Thrilling dances bring ancient Datong heritage back to life
A troupe gives a performance of Yungang Dance in front of the Yungang Grottoes in Datong. [Photo/Shanxi Daily]
Twenty years ago, the Yungang Grottoes, located in Datong city, North China's Shanxi province – known as a treasure trove of ancient Chinese art carving – were included on UNESCO's World Heritage List.
Now, a group of artists from the Datong Culture and Art School in the city have raised the global profile of the grotto sculptures from the Northern Wei Dynasty (386-534) again, through a vivid series of dance performances called Yungang Dance.
The artist team led by the school's president Wang Heping has been dedicated to the study of Yungang Dance for some 20 years.
"Our research is to help make the silent statues carved 1,600 years ago come alive, using beautiful body language, to let the audience travel through time and space to ancient Datong," Wang said.
Since 2002, Wang and his team have started integrating and creating Yungang Dance, based on the statues in the Yungang Grottoes and the historical stories of the Northern Wei Dynasty.
The team has also compiled and published basic training materials for Yungang Dance, and cultivated choreographers and a troupe of performers for the dance form. In the process, they have made gratifying progress in their exploration and practice of high-quality Yungang studies, and in the revitalization of Yungang Grottoes' art.
A series of textbooks on Yungang Dance, compiled by Wang Heping [Photo/Shanxi Daily]
Through the team's efforts, performances of Yungang Dance have taken place on overseas stages four times over the past 10 years, helping to spread the cultural heritage globally.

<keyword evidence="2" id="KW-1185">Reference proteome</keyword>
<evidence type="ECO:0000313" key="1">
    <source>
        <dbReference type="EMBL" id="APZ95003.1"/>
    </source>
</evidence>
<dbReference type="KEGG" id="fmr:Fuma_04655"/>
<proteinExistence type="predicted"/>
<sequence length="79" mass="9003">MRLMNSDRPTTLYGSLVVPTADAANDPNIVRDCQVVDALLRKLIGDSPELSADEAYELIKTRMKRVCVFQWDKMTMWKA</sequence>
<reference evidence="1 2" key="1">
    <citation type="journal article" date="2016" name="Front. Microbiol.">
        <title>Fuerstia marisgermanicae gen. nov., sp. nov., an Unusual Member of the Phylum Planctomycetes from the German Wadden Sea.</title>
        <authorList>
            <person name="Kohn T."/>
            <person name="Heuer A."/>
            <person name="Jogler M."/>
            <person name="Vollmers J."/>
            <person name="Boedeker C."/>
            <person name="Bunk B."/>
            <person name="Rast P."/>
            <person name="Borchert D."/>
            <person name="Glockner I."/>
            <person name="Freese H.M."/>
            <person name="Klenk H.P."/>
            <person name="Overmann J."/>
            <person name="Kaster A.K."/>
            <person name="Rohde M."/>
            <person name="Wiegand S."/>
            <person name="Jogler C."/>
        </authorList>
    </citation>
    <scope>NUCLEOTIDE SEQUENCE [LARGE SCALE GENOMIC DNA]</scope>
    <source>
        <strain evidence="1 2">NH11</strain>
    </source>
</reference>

Last year, Yungang Dance was recognized as an intangible cultural heritage item from Datong city. The Yungang Dances Creation Research Center was established and the development of the Yungang Dances discipline was officially launched, an initiative expected to usher in a new period for Yungang Dance research and creation.
"Yungang Dance, which come from the art of Yungang Grottoes, is an important part of the studies of the grottoes," Wang said.
"The essence of the discipline of Yungang Dance is to dynamically present the dancing poses of the statues in the grottoes and to give a living display of the Yungang Grottoes art," added Wang, who was appointed director of the Yungang Dances Creation Research Center.
Moving forwards, plans are for the center to develop the discipline of Yungang Dance further to high standards, form a high-quality subject team, do a better job in the compilation and publication of Yungang Dance teaching materials, train professionals for Yungang Dance, and stage more special tourist performances themed on Yungang Dance and music.